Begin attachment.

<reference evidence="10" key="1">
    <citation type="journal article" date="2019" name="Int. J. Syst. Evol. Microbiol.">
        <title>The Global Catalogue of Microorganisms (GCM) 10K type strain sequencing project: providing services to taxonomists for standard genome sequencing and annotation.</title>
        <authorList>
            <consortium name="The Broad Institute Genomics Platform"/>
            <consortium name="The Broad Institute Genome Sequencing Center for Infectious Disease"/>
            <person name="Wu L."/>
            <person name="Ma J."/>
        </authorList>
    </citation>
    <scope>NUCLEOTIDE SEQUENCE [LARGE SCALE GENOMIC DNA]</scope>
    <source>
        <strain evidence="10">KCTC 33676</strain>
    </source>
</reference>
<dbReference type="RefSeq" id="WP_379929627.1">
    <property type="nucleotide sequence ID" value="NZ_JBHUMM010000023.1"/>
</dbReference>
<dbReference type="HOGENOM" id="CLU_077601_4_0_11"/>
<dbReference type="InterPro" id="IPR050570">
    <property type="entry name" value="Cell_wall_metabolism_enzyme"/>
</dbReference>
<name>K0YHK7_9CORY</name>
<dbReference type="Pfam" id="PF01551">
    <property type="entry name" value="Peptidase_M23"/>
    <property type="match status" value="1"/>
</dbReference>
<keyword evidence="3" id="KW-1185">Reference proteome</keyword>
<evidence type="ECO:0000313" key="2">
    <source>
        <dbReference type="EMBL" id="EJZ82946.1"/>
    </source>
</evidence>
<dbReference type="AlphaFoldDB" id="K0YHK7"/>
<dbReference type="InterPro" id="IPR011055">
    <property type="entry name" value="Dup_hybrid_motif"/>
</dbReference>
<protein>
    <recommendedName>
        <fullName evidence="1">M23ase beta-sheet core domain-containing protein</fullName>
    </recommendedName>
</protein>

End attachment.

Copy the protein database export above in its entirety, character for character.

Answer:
<reference evidence="10" key="1">
    <citation type="journal article" date="2019" name="Int. J. Syst. Evol. Microbiol.">
        <title>The Global Catalogue of Microorganisms (GCM) 10K type strain sequencing project: providing services to taxonomists for standard genome sequencing and annotation.</title>
        <authorList>
            <consortium name="The Broad Institute Genomics Platform"/>
            <consortium name="The Broad Institute Genome Sequencing Center for Infectious Disease"/>
            <person name="Wu L."/>
            <person name="Ma J."/>
        </authorList>
    </citation>
    <scope>NUCLEOTIDE SEQUENCE [LARGE SCALE GENOMIC DNA]</scope>
    <source>
        <strain evidence="10">KCTC 33676</strain>
    </source>
</reference>
<dbReference type="RefSeq" id="WP_379929627.1">
    <property type="nucleotide sequence ID" value="NZ_JBHUMM010000023.1"/>
</dbReference>
<dbReference type="HOGENOM" id="CLU_077601_4_0_11"/>
<dbReference type="InterPro" id="IPR050570">
    <property type="entry name" value="Cell_wall_metabolism_enzyme"/>
</dbReference>
<name>K0YHK7_9CORY</name>
<dbReference type="Pfam" id="PF01551">
    <property type="entry name" value="Peptidase_M23"/>
    <property type="match status" value="1"/>
</dbReference>
<keyword evidence="3" id="KW-1185">Reference proteome</keyword>
<evidence type="ECO:0000313" key="2">
    <source>
        <dbReference type="EMBL" id="EJZ82946.1"/>
    </source>
</evidence>
<dbReference type="AlphaFoldDB" id="K0YHK7"/>
<dbReference type="InterPro" id="IPR011055">
    <property type="entry name" value="Dup_hybrid_motif"/>
</dbReference>
<protein>
    <recommendedName>
        <fullName evidence="1">M23ase beta-sheet core domain-containing protein</fullName>
    </recommendedName>
</protein>